In one study, some teachers were told to help pupils learn while others were told to concentrate on ensuring that their pupils performed well. The students under pressure to perform well obtained lower grades than those who were encouraged to learn.
John Holman, the director of the National Science Learning Centre, said preparing pupils for exams might lead to good grades, but this could be “at the expense of long-term learning and comprehension”.
Having an interesting/strange/semantic conversation on Twitter about the word ‘hacking’ and its relationship to creativity and programming this evening.
Would like to poll the question to a wider audience, so please also RT with your comment… thanks.
.@simbeckhampson why is that worrying? hacking is a form of creativity, something I try to encourage in teens I work with.
.@simbeckhampson not at all. I think you have a very narrow view of what hacking entails/requires. Have you ever taught kids programming?
Perhaps my hacker friends can help @simbeckhampson understand that hacking ≠ evil but does facilitate creativity.
.@simbeckhampson You’ll have to read her published work to understand what I mean, then. And no, NOT all forms of hacking are illegal.
.@simbeckhampson you have “cognitive development” & “learning” in your profile. I’m very surprised you think so negatively about hacking.
.@simbeckhampson Sure, I’ll ask my Twitter network right now. That’s 1,480 people (in theory).
Hey Polly peeps: do the words “hacking,” “tinker,” or “manipulate” seem dark/negative to you? do they sound illegal? cc @simbeckhampson
Want to transform your organisation using Social Media?
Think about this first: the secret to Social Media success is… you have to love people and sharing and learning and community and engagement and transparency and collaboration…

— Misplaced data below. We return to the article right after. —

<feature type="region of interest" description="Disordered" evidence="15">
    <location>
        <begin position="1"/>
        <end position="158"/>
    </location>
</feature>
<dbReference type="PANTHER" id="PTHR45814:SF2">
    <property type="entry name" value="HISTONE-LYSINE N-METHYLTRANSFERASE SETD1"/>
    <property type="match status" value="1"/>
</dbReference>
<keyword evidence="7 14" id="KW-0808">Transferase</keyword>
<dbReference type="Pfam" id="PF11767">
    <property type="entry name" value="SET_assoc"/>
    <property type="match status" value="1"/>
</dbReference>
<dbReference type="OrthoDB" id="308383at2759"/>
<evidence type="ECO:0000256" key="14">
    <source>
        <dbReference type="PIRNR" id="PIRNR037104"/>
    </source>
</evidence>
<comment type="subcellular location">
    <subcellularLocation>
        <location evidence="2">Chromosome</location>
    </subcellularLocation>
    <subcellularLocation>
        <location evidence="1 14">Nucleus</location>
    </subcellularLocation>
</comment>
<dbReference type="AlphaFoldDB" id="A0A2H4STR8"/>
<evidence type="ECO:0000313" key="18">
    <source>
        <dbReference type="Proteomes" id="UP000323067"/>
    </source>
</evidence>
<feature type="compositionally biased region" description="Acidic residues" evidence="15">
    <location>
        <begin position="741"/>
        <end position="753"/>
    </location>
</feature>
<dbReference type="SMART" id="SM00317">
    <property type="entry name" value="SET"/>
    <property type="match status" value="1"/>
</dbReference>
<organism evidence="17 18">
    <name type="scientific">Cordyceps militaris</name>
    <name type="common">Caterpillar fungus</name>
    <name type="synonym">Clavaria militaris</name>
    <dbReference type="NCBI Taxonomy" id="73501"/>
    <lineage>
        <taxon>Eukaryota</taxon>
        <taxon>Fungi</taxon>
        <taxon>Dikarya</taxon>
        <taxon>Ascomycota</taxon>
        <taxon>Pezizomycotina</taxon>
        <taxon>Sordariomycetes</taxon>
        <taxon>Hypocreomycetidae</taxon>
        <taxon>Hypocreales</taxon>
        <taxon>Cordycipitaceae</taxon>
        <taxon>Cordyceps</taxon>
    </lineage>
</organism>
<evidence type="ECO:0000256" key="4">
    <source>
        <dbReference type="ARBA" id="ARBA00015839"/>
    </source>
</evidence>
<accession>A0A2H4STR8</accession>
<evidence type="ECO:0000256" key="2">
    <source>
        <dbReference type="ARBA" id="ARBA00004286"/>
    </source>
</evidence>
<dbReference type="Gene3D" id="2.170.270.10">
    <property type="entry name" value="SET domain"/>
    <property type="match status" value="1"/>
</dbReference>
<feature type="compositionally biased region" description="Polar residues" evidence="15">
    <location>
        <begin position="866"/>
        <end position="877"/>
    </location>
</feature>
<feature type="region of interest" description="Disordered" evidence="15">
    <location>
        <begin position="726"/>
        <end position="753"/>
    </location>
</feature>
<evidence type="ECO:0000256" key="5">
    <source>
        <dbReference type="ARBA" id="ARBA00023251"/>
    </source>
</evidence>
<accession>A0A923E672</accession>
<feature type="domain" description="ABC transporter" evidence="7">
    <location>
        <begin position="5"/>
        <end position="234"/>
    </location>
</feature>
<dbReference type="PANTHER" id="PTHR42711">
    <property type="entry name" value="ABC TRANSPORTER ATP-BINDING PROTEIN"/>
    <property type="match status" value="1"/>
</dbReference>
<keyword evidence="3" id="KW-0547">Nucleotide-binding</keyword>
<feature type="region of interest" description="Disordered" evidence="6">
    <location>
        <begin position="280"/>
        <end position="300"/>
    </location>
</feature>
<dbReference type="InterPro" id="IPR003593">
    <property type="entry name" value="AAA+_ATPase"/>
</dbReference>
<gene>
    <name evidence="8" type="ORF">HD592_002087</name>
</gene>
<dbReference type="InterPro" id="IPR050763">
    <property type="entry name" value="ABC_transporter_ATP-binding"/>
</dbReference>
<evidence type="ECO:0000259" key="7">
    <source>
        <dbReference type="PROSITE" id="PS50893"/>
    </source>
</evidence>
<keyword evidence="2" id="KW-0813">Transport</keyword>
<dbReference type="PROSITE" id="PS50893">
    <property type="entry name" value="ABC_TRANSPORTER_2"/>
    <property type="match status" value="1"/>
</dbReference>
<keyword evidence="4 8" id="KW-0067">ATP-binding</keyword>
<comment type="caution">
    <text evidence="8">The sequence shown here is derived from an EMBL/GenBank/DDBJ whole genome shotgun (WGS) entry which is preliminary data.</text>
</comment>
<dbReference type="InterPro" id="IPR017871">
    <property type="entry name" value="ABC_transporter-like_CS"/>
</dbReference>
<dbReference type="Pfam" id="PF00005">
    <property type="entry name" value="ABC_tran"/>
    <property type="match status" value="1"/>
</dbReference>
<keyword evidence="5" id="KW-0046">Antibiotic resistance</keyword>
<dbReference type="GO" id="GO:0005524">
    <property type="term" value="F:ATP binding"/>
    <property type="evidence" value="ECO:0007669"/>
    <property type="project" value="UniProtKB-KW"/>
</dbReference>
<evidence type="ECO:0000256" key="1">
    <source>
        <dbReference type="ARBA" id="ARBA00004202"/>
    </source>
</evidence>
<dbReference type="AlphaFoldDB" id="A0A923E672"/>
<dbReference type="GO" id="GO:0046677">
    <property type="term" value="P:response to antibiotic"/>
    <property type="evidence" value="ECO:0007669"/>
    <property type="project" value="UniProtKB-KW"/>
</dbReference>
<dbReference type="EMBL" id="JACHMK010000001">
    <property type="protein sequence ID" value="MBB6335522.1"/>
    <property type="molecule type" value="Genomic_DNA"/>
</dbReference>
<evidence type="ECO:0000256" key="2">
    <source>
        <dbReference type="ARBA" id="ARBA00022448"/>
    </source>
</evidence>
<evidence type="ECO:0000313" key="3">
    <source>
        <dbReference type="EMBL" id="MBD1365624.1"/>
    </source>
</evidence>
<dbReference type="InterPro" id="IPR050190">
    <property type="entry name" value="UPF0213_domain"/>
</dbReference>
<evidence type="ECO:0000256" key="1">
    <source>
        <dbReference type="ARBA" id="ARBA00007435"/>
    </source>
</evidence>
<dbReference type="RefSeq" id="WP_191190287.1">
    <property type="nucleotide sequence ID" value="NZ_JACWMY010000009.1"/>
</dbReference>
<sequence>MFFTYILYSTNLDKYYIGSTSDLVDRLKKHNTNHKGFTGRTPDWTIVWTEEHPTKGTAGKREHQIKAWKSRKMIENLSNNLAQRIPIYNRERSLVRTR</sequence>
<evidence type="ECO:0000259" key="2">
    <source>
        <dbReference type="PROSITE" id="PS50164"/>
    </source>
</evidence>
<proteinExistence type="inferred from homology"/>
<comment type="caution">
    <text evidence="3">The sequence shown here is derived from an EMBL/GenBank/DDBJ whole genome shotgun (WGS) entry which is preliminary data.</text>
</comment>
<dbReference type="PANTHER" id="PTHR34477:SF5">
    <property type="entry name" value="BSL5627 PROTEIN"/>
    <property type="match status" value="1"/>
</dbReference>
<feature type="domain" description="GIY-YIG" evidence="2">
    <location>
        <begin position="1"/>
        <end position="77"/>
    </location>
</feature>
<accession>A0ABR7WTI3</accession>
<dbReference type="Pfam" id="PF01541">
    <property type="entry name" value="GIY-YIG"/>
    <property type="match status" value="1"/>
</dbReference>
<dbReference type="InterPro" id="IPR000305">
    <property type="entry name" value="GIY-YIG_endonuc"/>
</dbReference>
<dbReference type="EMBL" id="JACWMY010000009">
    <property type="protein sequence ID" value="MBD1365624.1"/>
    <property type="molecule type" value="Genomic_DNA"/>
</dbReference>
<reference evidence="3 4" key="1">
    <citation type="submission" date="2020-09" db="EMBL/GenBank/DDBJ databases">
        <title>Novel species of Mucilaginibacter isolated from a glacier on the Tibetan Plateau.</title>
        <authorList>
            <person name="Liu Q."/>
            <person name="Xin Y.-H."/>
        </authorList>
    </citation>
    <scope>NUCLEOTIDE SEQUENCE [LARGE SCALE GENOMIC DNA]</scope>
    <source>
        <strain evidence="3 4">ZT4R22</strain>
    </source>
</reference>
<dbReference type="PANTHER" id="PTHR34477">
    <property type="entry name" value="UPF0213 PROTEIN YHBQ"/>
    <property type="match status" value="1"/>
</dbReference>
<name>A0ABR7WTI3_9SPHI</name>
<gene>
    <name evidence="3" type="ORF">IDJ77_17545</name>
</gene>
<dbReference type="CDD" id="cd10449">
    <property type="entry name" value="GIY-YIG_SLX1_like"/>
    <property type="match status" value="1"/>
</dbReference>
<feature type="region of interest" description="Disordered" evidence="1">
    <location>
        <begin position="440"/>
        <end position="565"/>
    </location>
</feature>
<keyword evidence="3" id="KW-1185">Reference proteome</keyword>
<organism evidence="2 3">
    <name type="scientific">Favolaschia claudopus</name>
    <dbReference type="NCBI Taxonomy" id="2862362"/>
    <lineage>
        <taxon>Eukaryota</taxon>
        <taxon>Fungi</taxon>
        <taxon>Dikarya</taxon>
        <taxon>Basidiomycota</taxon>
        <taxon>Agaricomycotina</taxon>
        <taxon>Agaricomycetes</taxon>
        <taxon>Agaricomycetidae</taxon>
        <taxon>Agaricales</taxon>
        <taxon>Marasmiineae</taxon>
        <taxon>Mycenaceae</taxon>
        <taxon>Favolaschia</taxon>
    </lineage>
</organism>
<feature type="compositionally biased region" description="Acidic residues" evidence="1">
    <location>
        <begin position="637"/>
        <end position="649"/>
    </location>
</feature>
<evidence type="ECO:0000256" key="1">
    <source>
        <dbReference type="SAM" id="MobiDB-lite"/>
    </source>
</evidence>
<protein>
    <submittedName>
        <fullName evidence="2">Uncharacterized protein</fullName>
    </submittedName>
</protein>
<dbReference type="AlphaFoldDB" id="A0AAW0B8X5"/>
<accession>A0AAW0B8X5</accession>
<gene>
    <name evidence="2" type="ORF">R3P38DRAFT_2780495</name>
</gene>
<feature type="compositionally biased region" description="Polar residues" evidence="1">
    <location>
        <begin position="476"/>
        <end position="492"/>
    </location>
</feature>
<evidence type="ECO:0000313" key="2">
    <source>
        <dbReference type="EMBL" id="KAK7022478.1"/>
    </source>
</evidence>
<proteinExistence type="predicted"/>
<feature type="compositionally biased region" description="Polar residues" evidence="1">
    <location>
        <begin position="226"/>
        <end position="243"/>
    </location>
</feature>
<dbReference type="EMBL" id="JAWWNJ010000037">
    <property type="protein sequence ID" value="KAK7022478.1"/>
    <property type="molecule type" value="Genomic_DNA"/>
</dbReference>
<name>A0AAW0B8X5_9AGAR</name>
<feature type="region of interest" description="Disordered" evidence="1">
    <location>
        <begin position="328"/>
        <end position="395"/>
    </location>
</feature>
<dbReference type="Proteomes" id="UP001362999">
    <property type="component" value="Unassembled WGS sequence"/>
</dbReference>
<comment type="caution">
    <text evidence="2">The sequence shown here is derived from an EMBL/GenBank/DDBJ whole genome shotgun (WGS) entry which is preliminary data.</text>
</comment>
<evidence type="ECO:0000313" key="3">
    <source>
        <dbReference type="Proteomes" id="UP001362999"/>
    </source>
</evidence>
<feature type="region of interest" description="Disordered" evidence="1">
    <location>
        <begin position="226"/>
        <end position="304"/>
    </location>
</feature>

Urh.. No? Then save your time and money and do something else… really!
A long article, but worth reading for those interested in teaching and education.
“We need to educate young people to be responsible with technology, to learn to see the dangers and not be a bully.” ~ Lilian Soon
Mobile technology for learning is most definitely a big part of the future!
ICT – Ringing the changes
Features | Published in TES Magazine on 9 July, 2010 | By: Sara Parker
Traditionally regarded as a classroom menace, mobile phones are now
being recognised as a learning aid with immense potential, as Sara Parker
Also noted was how teen brains react with alcohol and cannabinoid’s -
“We make the point that what you did on the weekend is still with you during that test on Thursday. You’ve been trying to study with a self-induced learning disability.”
The Teen Brain
How can teens be so clever, accomplished, and responsible—and reckless at the same time? Easily, according to two physicians at Children’s Hospital Boston and Harvard Medical School (HMS) who have been exploring the unique structure and chemistry of the adolescent brain. “The teenage brain is not just an adult brain with fewer miles on it,” says Frances E. Jensen, a professor of neurology. “It’s a paradoxical time of development. These are people with very sharp brains, but they’re not quite sure what to do with them.”
By raising awareness of this paradoxical period in brain development, the neurologists hope to help young people cope with their challenges, as well as recognize their considerable strengths.